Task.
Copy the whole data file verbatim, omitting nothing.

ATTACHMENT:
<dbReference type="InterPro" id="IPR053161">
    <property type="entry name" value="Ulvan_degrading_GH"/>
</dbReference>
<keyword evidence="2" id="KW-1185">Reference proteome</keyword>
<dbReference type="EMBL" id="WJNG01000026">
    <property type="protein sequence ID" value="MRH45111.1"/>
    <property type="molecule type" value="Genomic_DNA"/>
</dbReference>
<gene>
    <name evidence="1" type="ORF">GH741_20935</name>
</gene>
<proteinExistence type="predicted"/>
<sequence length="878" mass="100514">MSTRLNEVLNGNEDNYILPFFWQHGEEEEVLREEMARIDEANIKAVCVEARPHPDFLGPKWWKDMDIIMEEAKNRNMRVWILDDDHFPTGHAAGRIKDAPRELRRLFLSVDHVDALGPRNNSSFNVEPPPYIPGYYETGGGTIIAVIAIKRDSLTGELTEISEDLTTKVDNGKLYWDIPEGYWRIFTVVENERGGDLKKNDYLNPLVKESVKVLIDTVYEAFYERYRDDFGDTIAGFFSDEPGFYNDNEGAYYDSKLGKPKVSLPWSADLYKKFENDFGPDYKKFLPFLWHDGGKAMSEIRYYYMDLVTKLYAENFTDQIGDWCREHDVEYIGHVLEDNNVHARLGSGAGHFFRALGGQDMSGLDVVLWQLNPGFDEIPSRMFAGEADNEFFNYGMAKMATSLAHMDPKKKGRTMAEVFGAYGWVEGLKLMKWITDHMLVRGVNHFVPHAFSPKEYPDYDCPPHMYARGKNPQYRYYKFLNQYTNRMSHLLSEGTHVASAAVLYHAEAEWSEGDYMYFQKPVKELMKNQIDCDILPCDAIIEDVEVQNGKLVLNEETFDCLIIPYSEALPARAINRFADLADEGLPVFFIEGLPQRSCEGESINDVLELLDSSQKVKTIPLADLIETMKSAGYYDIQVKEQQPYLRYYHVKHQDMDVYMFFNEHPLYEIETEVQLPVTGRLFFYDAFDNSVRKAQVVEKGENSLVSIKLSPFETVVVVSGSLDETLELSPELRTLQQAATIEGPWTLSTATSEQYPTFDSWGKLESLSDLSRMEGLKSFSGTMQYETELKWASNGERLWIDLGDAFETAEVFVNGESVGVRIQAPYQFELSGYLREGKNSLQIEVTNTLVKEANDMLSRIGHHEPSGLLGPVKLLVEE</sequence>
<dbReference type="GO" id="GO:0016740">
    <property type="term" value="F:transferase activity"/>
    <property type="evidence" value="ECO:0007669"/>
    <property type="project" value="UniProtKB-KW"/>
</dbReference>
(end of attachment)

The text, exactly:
<dbReference type="InterPro" id="IPR053161">
    <property type="entry name" value="Ulvan_degrading_GH"/>
</dbReference>
<keyword evidence="2" id="KW-1185">Reference proteome</keyword>
<dbReference type="EMBL" id="WJNG01000026">
    <property type="protein sequence ID" value="MRH45111.1"/>
    <property type="molecule type" value="Genomic_DNA"/>
</dbReference>
<gene>
    <name evidence="1" type="ORF">GH741_20935</name>
</gene>
<proteinExistence type="predicted"/>
<sequence length="878" mass="100514">MSTRLNEVLNGNEDNYILPFFWQHGEEEEVLREEMARIDEANIKAVCVEARPHPDFLGPKWWKDMDIIMEEAKNRNMRVWILDDDHFPTGHAAGRIKDAPRELRRLFLSVDHVDALGPRNNSSFNVEPPPYIPGYYETGGGTIIAVIAIKRDSLTGELTEISEDLTTKVDNGKLYWDIPEGYWRIFTVVENERGGDLKKNDYLNPLVKESVKVLIDTVYEAFYERYRDDFGDTIAGFFSDEPGFYNDNEGAYYDSKLGKPKVSLPWSADLYKKFENDFGPDYKKFLPFLWHDGGKAMSEIRYYYMDLVTKLYAENFTDQIGDWCREHDVEYIGHVLEDNNVHARLGSGAGHFFRALGGQDMSGLDVVLWQLNPGFDEIPSRMFAGEADNEFFNYGMAKMATSLAHMDPKKKGRTMAEVFGAYGWVEGLKLMKWITDHMLVRGVNHFVPHAFSPKEYPDYDCPPHMYARGKNPQYRYYKFLNQYTNRMSHLLSEGTHVASAAVLYHAEAEWSEGDYMYFQKPVKELMKNQIDCDILPCDAIIEDVEVQNGKLVLNEETFDCLIIPYSEALPARAINRFADLADEGLPVFFIEGLPQRSCEGESINDVLELLDSSQKVKTIPLADLIETMKSAGYYDIQVKEQQPYLRYYHVKHQDMDVYMFFNEHPLYEIETEVQLPVTGRLFFYDAFDNSVRKAQVVEKGENSLVSIKLSPFETVVVVSGSLDETLELSPELRTLQQAATIEGPWTLSTATSEQYPTFDSWGKLESLSDLSRMEGLKSFSGTMQYETELKWASNGERLWIDLGDAFETAEVFVNGESVGVRIQAPYQFELSGYLREGKNSLQIEVTNTLVKEANDMLSRIGHHEPSGLLGPVKLLVEE</sequence>
<dbReference type="GO" id="GO:0016740">
    <property type="term" value="F:transferase activity"/>
    <property type="evidence" value="ECO:0007669"/>
    <property type="project" value="UniProtKB-KW"/>
</dbReference>